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Canadian Fancy Cancels

April 08, 2016 by Stanley Gibbons

When on 6 May 1840 the world’s very first postage stamp was born, the authorities were much exercised by the possibility of fraud, either by cleaning off cancellations from previously used stamps, or by marrying up bits of used stamps that had escaped the canceller.

[Read more…]

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Stamp errors – If Variety is the Spice of Life: Try Adding it to Your Stamps

February 29, 2016 by Stanley Gibbons
Collecting stamps may be enjoyed in countless ways. Some of us save stamps from the whole World, others are more interested in a specific group of countries, or perhaps have just one favourite. You may like to collect only mint, or used, or both. Perhaps you favour a thematic approach, saving stamps featuring dogs, aeroplanes, waterfalls or some other subject that appeals to you, with no concern as to whether or not the stamps were issued for postal purposes or aimed primarily at the collector. [Read more…]

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A guide to stamp condition and value: cancellation (part 5)

February 23, 2016 by Stanley Gibbons

Cancellation quality

When describing the postmarks of the nineteenth century, the word ‘obliteration’ is synonymous with ‘cancellation’ – because, of course, that was what they were designed to do – to ‘obliterate’ the stamp in such a way as to prevent any opportunity for reuse.

The Maltese cross is an attractive cancellation, especially when applied in red or one of the ‘fancy’ colours, but many early Great Britain line-engraved adhesives are heavily cancelled by over-inked black crosses, which detract considerably from the beauty of the stamps.

A ‘fine’ cancellation should be lightly applied, if possible leaving a substantial part of the design – ideally including the Queen’s profile – clear of the cancellation. Also desirable are well centred examples displaying all, or nearly all of the cancellation on the stamp.  This is particularly true where the cancellation is more significant than the stamp, such as a Wotton- under- Edge Maltese cross. Here, you would want to have as full a cancellation as possible, although it would still be preferable to have it lightly applied.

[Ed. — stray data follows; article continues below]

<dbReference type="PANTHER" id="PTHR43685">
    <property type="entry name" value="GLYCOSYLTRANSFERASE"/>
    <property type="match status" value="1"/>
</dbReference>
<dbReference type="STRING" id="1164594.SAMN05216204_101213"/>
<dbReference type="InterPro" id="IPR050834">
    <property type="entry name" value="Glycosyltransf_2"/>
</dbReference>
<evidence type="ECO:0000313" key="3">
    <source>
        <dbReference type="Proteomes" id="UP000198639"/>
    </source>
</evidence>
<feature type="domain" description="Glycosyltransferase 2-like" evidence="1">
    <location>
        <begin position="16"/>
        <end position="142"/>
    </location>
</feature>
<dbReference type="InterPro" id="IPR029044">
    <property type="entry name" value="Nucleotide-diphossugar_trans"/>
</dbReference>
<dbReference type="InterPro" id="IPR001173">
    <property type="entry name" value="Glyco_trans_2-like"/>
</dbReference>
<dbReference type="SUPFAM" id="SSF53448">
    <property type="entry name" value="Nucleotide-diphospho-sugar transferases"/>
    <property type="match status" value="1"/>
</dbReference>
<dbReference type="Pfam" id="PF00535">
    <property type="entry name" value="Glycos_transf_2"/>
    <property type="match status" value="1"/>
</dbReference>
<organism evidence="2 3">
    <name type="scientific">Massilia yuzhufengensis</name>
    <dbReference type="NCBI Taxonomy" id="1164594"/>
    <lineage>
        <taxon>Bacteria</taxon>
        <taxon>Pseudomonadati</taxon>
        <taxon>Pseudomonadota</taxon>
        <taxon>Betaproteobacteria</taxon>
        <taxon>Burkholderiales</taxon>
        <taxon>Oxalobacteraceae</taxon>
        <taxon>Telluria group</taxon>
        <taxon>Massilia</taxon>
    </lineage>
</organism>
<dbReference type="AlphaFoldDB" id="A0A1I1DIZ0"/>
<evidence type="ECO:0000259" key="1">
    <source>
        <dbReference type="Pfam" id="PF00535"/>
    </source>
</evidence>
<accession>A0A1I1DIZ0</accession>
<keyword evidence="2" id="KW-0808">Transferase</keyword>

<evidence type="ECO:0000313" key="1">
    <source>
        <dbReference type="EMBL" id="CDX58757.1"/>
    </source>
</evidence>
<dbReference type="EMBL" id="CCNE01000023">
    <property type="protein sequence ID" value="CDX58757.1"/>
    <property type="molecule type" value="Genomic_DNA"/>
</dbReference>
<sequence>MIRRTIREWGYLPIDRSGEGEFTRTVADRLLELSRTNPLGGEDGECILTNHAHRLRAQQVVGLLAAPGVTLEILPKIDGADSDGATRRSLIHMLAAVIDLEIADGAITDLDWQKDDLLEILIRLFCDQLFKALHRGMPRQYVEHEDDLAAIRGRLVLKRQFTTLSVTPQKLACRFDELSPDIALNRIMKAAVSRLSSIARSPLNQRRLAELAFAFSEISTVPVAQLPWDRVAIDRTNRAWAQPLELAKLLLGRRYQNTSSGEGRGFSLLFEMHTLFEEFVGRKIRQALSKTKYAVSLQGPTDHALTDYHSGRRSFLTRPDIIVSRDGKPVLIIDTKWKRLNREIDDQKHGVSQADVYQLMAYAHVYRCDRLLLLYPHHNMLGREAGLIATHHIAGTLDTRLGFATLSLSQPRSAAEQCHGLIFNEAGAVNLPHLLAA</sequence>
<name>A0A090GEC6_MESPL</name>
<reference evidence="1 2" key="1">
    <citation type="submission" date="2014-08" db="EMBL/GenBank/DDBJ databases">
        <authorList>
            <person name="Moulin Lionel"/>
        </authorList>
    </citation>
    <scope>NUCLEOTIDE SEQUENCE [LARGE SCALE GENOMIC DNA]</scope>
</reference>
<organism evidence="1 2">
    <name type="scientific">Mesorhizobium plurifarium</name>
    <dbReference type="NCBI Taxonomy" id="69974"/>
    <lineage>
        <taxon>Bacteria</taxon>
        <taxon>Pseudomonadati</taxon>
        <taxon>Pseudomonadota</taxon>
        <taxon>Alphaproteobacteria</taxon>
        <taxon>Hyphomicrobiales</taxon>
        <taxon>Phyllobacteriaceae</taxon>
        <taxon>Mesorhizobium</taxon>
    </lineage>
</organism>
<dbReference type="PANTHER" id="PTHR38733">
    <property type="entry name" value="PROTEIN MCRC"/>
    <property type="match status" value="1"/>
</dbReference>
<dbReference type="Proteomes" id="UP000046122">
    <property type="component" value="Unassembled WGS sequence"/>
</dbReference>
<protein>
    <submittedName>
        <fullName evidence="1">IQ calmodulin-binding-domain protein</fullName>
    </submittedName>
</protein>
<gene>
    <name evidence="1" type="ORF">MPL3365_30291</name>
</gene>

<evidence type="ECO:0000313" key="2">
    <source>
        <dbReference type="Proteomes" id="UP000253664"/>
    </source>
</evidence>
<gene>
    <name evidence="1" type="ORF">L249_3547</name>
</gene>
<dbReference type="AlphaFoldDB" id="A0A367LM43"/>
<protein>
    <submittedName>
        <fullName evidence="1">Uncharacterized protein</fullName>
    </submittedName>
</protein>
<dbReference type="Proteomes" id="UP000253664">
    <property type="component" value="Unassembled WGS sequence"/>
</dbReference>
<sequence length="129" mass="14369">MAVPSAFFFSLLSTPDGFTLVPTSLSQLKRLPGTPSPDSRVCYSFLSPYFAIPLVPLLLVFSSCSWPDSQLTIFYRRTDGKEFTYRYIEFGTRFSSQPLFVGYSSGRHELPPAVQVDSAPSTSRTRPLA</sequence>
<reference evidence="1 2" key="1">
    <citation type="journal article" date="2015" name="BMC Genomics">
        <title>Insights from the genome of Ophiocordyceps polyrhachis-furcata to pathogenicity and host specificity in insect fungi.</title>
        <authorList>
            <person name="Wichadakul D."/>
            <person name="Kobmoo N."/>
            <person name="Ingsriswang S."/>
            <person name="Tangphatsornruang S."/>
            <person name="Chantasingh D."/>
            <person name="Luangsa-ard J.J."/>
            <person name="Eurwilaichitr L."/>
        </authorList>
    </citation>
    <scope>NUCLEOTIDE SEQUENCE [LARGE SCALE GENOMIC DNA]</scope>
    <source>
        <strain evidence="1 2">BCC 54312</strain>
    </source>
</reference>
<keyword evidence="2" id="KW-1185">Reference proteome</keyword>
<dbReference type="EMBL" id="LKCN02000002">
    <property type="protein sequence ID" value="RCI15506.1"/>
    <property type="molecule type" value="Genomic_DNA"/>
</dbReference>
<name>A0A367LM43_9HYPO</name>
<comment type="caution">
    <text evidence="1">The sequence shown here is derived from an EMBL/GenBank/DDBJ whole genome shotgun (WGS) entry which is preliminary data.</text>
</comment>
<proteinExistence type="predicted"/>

[Read more…]

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A guide to stamp condition and value: damage and perfins (part 4)

February 22, 2016 by Stanley Gibbons

What’s the damage? 

We have looked at some aspects of damage in this series, notably in relation to perforations, so let us conclude by reviewing other aspects of damage.  All young collectors are advised from the outset to avoid torn stamps, and the advice obviously holds good throughout one’s philatelic life. However, that is not to say that all torn stamps are worthless, because even a torn example of a desirable stamp is still collectable and can therefore command a price. [Read more…]